What am I to do with the anger, shame, sense of futility that I feel for this and other situations? For while our television screens have been full of Afghanistan, Haiti has suffered a series of earthquakes with over 2,000 dead, more than 12,000 injured, hundreds missing, more than 50,000 homes destroyed. Corrupt governments have brought countries like Lebanon to the brink of collapse, climate change has led to fires and flooding that have done irreparable damage and destroyed people’s homes and livelihoods. It is a grim picture. What do I do with it?
What I don’t do is ignore it. It’s so tempting to take a break from the news and concentrate on my own concerns. The Work that Reconnects, the network set in motion by the ecologist Joanna Macey holds as central to its process, honouring the pain of the world. If we are to move forward, we must be honest about the world to which we belong, not diminish or ignore the negative. This world is the one in which I am situated, to which I belong and am in some sense responsible for. As Desiderata says, I am a child of the universe, connected to all life and to all of humanity. The people I see in panic, fear, distress are my brothers and sisters. The pain and chaos obvious on my television screen is my pain and chaos too and I must not be afraid to feel it, to be open to it and to decry and lament it.
Within the Judaeo – Christian tradition lamentation is a recognised way of coping with disaster. It gives believers permission to complain and rail against God. John Swinton sees the psalms of lament in the Hebrew bible as providing a language and a structure within which pain, suffering, grief, and despair can be ritualized. They give believers a language to “rage against the injustice of the way things are in the hope that the way things are is not the way they should be or will be”. Lamentation allows believers to be honest about the reality of pain and suffering. So, I can lament the politicians who have abandoned the Afghan people, the 20-year war that seemed to be an act of vengeance for the attacks on the World Trade Centre, the hubris of western powers that think their version of liberal democracy is the only way and can work in cultures of which they are ignorant, religious systems that see no other way as authentic, the way women are the first to be targeted and controlled in oppressive regimes, the children left abandoned and orphaned, the countries that grow rich from an arms trade that encourages the very wars they are supposedly trying to stop – the list is endless.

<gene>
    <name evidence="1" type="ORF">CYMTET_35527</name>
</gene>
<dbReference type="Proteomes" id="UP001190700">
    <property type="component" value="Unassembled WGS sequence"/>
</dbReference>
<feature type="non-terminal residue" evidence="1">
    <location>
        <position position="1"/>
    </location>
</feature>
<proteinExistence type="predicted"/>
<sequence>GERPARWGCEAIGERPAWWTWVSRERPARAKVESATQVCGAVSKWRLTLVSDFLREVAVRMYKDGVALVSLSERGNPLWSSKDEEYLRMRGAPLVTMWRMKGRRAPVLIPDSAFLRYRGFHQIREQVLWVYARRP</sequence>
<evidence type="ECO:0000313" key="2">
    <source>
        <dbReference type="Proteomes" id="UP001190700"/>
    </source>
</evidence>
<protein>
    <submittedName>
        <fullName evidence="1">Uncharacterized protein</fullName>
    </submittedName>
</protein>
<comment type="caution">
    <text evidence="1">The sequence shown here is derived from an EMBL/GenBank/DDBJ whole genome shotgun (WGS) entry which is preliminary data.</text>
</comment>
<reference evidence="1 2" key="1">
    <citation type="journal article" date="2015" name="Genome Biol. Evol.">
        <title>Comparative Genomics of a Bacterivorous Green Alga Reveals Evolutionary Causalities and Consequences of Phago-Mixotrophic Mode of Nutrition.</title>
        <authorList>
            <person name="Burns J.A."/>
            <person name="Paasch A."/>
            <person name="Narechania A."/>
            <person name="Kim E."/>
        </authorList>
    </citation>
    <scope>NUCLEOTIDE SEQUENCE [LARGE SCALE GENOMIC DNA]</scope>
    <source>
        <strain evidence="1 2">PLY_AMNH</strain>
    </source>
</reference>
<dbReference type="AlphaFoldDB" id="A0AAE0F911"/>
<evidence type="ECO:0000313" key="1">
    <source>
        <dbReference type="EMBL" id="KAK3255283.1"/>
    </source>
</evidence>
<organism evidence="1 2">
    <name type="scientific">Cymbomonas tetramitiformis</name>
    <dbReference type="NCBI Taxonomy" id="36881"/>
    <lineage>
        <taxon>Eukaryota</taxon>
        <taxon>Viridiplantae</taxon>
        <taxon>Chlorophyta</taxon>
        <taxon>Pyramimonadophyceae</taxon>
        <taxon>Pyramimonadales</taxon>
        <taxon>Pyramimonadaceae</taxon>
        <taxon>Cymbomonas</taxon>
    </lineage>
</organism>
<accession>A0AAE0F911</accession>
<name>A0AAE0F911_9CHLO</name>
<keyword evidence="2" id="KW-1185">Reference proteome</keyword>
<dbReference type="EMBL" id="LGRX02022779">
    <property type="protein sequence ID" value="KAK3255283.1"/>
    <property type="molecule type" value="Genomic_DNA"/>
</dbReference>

But it is not hopeless. Lamenting the pain, confusion and conflict leads to acceptance and compassion and compassion leads to a concern that can express itself through action for justice and also prayer. For me that is not a prayer that asks for or even expects a God who intervenes to bring about a miraculous resolution to the situation, which is not to deny that miraculous transformations can occur. It is to pray to a God who is the Reality in which we all live and move and have our very being and thus intimately part of our reality. It is a prayer that opens us to the power of compassion and concern that can send out good energies, believing that our interdependence and interrelatedness mean that, like the butterfly effect, we can affect one another for good as well as ill. Two practices I find useful in this kind of prayer is one practised by the Quakers and that is to sit with the pain, to feel it, to lament it and to imagine the light of love and compassion shining on it. The other is the Buddhist practice of meta bhavana - to sit with the pain, feel it, lament it, let compassion for it arise and to pray – may you be well, may you be happy, may you be free from suffering. It does not necessarily take away the pain but it does move me on to a more compassionate and positive frame of mind which given the chance will hopefully express itself in action.